Abstract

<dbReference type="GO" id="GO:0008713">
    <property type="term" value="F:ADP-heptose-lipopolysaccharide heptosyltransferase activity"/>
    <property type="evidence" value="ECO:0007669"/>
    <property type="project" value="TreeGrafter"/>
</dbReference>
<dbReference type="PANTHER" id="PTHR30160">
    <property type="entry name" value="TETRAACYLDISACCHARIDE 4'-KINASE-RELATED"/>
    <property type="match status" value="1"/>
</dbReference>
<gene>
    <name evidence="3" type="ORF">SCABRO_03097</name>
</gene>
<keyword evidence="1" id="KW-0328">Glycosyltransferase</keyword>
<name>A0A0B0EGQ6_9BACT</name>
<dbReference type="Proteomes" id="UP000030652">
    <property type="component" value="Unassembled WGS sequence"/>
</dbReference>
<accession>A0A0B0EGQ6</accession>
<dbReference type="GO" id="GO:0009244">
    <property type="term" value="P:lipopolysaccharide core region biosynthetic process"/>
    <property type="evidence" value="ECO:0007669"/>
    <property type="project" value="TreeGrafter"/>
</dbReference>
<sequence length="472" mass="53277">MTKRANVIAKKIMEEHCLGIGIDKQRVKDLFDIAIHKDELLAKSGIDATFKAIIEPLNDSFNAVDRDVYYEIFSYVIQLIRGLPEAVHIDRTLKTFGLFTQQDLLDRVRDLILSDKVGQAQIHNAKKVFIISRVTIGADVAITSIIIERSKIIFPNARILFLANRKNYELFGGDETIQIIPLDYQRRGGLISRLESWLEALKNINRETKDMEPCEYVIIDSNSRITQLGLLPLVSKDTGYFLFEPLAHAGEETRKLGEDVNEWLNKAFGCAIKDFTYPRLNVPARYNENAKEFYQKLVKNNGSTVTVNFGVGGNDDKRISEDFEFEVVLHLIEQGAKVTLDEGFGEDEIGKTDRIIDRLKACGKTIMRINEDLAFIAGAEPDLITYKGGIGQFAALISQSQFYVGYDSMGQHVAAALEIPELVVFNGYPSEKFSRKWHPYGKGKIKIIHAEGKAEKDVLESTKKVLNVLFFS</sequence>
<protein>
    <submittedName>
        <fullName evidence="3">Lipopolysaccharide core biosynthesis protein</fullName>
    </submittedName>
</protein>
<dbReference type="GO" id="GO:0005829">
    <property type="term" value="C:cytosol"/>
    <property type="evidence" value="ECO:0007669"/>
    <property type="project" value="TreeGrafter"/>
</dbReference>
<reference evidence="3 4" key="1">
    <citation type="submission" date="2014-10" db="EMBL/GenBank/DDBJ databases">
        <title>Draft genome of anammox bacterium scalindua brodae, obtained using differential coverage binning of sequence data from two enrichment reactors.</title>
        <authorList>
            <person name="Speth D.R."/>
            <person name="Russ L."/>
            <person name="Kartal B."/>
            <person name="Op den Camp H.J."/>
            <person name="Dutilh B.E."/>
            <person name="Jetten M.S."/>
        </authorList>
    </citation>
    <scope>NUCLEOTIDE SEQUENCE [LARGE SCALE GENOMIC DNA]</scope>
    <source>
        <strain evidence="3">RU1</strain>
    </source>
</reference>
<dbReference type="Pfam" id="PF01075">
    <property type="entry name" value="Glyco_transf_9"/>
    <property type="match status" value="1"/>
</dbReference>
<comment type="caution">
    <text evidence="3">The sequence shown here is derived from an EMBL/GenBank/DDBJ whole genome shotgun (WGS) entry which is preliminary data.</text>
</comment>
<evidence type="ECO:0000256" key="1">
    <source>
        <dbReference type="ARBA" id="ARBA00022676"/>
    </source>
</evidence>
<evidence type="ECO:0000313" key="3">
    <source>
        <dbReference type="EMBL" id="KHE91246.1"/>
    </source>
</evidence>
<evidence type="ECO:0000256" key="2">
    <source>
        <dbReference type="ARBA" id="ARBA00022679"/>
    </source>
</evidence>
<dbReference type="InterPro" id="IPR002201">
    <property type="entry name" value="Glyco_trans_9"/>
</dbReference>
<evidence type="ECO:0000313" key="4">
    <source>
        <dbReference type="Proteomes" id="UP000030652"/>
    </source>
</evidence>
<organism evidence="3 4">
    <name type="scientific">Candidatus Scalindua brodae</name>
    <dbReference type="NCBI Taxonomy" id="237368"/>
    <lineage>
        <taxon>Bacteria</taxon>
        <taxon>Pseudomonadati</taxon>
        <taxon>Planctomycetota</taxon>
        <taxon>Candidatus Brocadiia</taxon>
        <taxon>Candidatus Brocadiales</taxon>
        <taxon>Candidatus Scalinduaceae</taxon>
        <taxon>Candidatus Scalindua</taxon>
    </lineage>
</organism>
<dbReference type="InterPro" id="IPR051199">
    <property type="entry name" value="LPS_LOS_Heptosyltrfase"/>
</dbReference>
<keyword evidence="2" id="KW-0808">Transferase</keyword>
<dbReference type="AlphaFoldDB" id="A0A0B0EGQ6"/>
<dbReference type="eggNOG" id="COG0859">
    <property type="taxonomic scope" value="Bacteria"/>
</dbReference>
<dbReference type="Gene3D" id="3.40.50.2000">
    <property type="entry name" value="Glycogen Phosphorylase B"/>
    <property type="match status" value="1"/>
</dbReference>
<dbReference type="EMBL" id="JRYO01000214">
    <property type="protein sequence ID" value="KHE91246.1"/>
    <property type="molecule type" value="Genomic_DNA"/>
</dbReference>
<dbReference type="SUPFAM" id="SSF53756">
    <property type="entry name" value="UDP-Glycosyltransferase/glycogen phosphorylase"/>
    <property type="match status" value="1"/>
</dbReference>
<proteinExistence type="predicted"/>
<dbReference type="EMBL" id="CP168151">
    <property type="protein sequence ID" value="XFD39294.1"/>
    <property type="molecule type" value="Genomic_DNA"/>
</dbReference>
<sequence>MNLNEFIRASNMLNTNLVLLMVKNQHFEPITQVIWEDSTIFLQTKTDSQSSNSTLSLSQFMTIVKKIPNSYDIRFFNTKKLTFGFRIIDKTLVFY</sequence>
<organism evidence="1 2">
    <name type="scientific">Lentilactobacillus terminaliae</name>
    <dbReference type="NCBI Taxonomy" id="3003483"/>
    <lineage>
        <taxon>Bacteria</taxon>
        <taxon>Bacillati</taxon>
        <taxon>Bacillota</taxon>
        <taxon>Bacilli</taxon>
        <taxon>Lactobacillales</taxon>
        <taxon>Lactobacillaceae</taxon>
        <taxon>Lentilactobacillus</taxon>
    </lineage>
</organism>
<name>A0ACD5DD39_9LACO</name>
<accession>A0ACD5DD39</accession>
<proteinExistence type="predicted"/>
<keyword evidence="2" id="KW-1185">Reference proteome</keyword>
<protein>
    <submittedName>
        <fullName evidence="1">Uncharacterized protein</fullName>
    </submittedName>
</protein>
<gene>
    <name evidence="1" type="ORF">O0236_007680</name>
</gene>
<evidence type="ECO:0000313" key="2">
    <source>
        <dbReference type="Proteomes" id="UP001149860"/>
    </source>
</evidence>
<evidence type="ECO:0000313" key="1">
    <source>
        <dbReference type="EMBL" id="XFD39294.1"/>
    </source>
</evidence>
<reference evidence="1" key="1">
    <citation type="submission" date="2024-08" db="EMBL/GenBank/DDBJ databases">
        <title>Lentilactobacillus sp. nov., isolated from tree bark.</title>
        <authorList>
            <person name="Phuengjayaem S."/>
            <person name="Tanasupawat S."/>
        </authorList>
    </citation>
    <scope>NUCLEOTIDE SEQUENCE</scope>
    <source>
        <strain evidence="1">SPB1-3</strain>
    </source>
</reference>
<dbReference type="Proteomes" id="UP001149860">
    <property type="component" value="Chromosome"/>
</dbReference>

This article provides an analysis of the Dutch Supreme Court judgment in the Mothers of Srebrenica case, placing it in its context, and comparing it with earlier and related decisions, in particular the judgments in the cases of Nuhanović and Mustafić. The Mothers of Srebrenica is a foundation established to represent the interests of the approximately 6000 surviving relatives of the victims of the fall of Srebrenica during the conflict in the former Yugoslavia (1995). The foundation holds the Netherlands responsible for not having done enough to protect the victims of the Srebrenica genocide. This contribution addresses the attribution of the conduct of the United Nations peacekeeping contingent to the troop-contributing State (the Netherlands), followed by the wrongfulness of the peacekeepers’ conduct and the State’s attendant liability for damages suffered by the victims. It is argued that the Dutch State’s international responsibility was only engaged because of the exceptional circumstances present in Srebrenica at the time. In the ordinary course of events, the liability of troop-contributing States is unlikely to be engaged if the Supreme Court’s review standard were to be applied.

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